This is all constant war even if we're not nuking each other....yet. 

And I'll also throw in that there's a very high probability that we're also hitting a serious weather cycle of long term colder than average temperatures....very cold temperatures as in we could be in the beginning stages of another "little ice age" coming our way.  I don't get into the bullshit global warming, man-made garbage pimped by scumbags like Al Gore and the trendy losers who follow him and all the rest.  They just use that lie as a power trip to control us and steal more money from us....that's cause enough for war against them right there!

I have no idea if this next little ice age will last hundreds of years like the last one did, (sometime between 1300 or 1400 until around 1870).

But that little ice age caused a huge shift in the world; starvation, mass migrations, and subsequently wars as well.  If within the next 5 or so years it comes to be that we've begun another decades-long cold snap in the Norther Hemisphere on top of all these other factors that are piled up against us, well....America could end up completely gone as we thought we knew it...or as we wish we could build it back to when America was once great and a world leader. 

David Gurwitz – We Are All Slaves Of The Cycles


A great book to read also about cycles is one called:  The Fourth Turning, by Strauss and Howe

They wrote this book in 1997 and they amazingly predicted everything that has happened to us from that time until now...the only thing left to come true is a big-time world war.  It's quite a deep history book that describes the cycles of our human generations throughout time and breaks them down into 4 generational cycles.  Just so happens that according to where we are now in history we are in the middle of the 4th cycle, or 4th Turning...and unfortunately, the 4th Turning is always the bad one...the collapse before the cycles start over again and we begin a better age with another 1st Turning.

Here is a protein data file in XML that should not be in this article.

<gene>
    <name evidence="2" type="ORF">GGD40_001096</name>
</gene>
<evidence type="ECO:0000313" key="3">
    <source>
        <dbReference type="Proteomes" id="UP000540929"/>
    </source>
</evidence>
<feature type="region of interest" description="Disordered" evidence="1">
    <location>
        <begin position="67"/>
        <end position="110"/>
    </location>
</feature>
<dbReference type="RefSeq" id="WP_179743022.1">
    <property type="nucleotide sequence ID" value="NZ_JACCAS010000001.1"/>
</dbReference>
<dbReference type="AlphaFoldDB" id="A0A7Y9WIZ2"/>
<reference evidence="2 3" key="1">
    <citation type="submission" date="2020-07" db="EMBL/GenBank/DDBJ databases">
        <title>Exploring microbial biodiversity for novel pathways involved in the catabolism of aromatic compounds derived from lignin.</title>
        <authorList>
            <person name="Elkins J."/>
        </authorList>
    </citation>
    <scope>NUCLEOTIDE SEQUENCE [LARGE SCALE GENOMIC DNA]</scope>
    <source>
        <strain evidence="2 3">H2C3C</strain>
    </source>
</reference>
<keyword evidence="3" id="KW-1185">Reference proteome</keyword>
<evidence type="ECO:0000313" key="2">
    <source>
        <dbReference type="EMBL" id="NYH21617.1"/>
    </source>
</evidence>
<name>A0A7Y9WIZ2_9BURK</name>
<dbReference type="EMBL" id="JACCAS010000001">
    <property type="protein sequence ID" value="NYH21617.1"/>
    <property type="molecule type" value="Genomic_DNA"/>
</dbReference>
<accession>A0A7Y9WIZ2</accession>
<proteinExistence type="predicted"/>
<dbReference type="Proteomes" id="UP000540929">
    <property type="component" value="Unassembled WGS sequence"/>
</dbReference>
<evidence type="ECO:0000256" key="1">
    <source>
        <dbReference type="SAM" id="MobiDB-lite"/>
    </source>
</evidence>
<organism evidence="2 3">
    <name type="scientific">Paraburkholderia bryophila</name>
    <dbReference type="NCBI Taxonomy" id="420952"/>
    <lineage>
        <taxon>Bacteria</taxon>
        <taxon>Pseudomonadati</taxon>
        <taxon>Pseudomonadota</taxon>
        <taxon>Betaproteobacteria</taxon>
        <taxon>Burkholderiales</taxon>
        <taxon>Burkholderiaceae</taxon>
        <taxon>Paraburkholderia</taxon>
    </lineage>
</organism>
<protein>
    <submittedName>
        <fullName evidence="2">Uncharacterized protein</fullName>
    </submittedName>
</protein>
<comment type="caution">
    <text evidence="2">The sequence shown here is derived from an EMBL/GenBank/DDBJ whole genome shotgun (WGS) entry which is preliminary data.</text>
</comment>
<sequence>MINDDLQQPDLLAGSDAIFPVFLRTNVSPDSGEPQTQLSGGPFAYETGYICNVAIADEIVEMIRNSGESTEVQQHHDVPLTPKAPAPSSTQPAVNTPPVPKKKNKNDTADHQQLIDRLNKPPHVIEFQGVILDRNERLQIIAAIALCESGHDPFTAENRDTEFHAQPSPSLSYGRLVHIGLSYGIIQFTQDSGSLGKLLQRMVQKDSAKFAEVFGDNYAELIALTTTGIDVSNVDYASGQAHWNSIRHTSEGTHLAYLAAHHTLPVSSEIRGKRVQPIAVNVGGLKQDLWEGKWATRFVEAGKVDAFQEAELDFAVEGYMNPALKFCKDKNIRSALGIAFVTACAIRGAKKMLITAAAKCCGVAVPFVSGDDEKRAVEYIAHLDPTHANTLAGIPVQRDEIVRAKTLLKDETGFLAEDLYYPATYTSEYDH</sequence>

With all this hitting us and the whole world at the same time it's hard to me to believe we either aren't already in the next world war and most don't realize it yet, or else we're on the doorstep to it and it could end up wiping America and much of the rest of the world out.

I don't see any reversals coming.  Our political degenerates and their criminal bankster masters have no incentive to change course at this point.  They've been pushing for 100 years to get the world to this point...on the brink of destruction...and I believe they actually want more than anything to drive us all over the cliff full speed ahead.  We really have no way to stop them.  All we can do is keep trying to wake more people up and keep preparing to the best of our abilities for whatever will happen, whenever it will happen, so that we can hopefully survive it and come out on the other side with our lives.

Stuck on Zero's picture

There are no cycles.  Nuff said.